Draped in Decades: Time Travelling Inside the Fashion Museum in Riga

When I first heard about the fashion museum in Riga, I have to admit my expectations were on the lower side. Modes Muzejs opened its doors in 2016 and presents garments, costumes, and accessories from the private collection of Alexander Vasilyev, a fashion historian and collector.

I feel like outside of the main fashion capitals, private fashion collections can sometimes be hit-and-miss. I was worried it would be a bunch of clothes randomly thrown together, with the only thing in common being a famous designer’s name on the label, rather than a collection that tells a story. But as I soon found out, it’s actually one of the three largest fashion collections in the world!

With a small permanent display and a number of changing temporary exhibitions, the fashion museum in Riga gives you a glimpse into decades past from different perspectives. Again, I’m in two minds when it comes to themed exhibitions. I think they’re great for returning visitors, as you get a completely fresh experience every couple of months. But if you come across an interesting exhibition online only to find out it has already closed, it can be disappointing to say the least.

Dresses on display at the Fashion Museum in Riga

So, how did our visit to Riga’s fashion museum fare against these expectations? Keep reading to find out…

Planning a visit to Modes Muzejs in Riga

Riga’s fashion museum is located at 24 Grēcinieku Street, just a short walk away from the House of the Blackheads and the Museum of the Occupation of Latvia, which I mentioned in my complete Riga guide. It’s open every day from 11 am to 6 pm, but it’s worth double-checking their website for any changes.

The building of Modes Muzejs in Riga, Latvia

The current admission fee for adults is €7. If you’re interested in a guided tour, it costs an additional €20 and is available in three languages (Latvian, English, and Russian), while audioguides in these languages are included in the ticket price. You can either pay on-site or pre-book tickets by phone or online.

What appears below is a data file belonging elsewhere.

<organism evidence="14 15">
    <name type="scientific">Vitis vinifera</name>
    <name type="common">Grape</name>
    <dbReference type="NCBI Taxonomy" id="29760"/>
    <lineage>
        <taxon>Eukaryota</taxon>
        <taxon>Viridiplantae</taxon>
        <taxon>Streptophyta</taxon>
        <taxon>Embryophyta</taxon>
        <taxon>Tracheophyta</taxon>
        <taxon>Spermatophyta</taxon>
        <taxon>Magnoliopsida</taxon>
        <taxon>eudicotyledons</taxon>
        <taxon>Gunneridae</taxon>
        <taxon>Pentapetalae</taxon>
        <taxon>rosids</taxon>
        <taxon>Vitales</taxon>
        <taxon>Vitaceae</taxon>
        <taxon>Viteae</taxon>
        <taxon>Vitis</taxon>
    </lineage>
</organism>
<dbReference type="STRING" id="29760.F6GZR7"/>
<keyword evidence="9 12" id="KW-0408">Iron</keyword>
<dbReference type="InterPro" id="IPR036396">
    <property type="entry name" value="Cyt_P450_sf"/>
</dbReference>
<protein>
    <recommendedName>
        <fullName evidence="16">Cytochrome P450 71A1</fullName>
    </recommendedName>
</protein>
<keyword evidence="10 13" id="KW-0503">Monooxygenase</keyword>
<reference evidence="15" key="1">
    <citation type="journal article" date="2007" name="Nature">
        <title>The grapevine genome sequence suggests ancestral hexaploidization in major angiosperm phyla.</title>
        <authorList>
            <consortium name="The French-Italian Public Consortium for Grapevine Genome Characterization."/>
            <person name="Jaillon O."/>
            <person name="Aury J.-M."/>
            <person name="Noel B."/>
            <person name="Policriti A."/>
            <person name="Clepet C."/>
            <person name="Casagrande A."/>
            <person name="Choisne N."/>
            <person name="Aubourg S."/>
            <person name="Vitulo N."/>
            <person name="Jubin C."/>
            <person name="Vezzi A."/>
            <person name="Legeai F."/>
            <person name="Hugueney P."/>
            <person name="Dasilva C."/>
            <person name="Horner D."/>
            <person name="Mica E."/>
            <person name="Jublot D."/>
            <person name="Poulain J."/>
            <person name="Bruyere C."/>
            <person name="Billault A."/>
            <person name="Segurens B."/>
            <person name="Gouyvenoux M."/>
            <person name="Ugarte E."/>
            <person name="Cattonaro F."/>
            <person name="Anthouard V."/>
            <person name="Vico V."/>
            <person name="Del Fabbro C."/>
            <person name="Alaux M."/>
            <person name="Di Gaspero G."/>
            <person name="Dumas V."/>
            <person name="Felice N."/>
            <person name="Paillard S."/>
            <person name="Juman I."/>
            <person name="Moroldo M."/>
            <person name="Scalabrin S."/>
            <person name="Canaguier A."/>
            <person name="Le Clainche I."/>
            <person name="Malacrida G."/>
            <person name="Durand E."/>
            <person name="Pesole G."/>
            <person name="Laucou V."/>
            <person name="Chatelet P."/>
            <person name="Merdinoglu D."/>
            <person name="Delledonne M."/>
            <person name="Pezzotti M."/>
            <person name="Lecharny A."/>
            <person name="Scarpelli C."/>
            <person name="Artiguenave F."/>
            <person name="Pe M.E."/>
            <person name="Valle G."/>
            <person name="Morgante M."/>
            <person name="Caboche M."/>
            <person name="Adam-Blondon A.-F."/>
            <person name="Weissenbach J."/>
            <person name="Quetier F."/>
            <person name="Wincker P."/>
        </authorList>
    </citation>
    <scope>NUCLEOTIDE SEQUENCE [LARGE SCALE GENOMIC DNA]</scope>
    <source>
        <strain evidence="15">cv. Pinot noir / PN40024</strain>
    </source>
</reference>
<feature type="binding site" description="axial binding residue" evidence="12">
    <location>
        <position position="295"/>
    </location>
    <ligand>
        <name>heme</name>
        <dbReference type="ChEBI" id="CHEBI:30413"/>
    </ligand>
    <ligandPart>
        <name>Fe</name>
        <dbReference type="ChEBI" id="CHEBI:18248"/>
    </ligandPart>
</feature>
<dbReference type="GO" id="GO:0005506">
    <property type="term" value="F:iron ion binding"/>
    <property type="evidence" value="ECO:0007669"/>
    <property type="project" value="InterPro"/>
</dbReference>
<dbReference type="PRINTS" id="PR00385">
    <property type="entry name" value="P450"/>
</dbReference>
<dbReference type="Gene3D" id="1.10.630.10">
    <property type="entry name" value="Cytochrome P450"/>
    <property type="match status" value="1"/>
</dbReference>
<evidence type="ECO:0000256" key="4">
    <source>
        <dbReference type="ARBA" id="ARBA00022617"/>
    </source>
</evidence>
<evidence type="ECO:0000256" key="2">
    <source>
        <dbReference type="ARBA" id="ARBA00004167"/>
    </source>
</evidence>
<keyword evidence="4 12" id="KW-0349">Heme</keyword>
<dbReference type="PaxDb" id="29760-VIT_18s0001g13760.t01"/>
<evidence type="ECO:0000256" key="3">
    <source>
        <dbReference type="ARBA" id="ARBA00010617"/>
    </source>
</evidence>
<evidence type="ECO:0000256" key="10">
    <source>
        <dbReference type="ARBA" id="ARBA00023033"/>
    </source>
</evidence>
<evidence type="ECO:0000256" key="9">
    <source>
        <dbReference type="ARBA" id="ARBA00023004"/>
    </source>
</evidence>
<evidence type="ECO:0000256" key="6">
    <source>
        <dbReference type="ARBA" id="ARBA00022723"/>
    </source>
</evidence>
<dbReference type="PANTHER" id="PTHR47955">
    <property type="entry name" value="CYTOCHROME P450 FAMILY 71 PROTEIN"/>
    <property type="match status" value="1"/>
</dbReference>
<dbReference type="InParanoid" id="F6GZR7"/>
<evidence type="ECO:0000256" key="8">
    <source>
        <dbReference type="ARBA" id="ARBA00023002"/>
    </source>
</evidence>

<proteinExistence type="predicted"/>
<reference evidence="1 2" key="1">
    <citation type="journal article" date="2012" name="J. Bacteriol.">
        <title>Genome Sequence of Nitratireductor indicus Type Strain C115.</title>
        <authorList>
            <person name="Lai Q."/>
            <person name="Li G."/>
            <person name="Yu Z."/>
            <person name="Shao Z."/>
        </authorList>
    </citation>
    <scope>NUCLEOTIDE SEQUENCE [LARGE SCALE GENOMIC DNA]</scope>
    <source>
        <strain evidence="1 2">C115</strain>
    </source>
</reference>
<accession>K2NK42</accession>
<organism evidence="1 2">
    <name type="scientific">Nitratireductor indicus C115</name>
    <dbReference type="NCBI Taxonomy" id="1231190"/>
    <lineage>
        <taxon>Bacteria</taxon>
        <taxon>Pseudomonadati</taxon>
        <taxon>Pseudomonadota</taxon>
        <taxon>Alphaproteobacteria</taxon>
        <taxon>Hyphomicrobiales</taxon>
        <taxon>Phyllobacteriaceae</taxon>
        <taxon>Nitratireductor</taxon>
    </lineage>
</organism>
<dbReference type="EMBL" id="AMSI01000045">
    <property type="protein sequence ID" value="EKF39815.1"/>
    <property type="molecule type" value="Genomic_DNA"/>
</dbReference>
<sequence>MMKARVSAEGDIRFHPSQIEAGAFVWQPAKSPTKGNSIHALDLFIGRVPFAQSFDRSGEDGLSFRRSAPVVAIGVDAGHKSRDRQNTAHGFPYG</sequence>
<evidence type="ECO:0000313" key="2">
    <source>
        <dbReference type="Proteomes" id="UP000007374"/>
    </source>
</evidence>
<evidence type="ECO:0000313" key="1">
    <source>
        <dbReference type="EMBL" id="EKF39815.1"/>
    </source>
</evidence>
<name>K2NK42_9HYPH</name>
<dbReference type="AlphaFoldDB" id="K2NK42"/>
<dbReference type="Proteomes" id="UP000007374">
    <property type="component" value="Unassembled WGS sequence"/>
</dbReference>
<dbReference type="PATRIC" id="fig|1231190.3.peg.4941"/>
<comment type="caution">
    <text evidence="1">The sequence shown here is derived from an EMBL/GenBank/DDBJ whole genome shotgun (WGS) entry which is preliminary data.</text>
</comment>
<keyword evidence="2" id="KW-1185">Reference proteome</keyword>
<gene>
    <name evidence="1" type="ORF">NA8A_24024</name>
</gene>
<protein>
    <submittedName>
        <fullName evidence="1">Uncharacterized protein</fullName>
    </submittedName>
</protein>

And, your fashion interest is not the only thing you can feed there, as they have a cute little café upstairs. The only reason we didn’t stop for a caffeine fix was that we were still full from an earlier coffee break. But don’t worry – they also have an online shop where you can buy anything from fashion books in various languages to their own coffee and tea blends, and even funny socks. We love buying coffee beans during our travels to enjoy back home, so this would make an amazing souvenir or a gift!

The Masterpieces of Fashion exhibition

The temporary exhibition we saw was called ‘Masterpieces of Fashion’. It had actually opened just the day before our visit, so we must’ve been among the first to go!

A fascinator hat and a pair of Alexander McQueen shoes on display at the Riga Fashion Museum

The exhibition takes you on a journey from the 18th century to the present day, with the main focus on 20th-century European and American fashion designers. You can admire the creations of such household names as Chanel, Schiaparelli, Halston, Alexander McQueen, Jean-Paul Gaultier, or Cristóbal Balenciaga.

Fans on display at the Fashion Museum in Riga
A denim set, a blazer dress, and two evening gowns on display at the Fashion Museum in Riga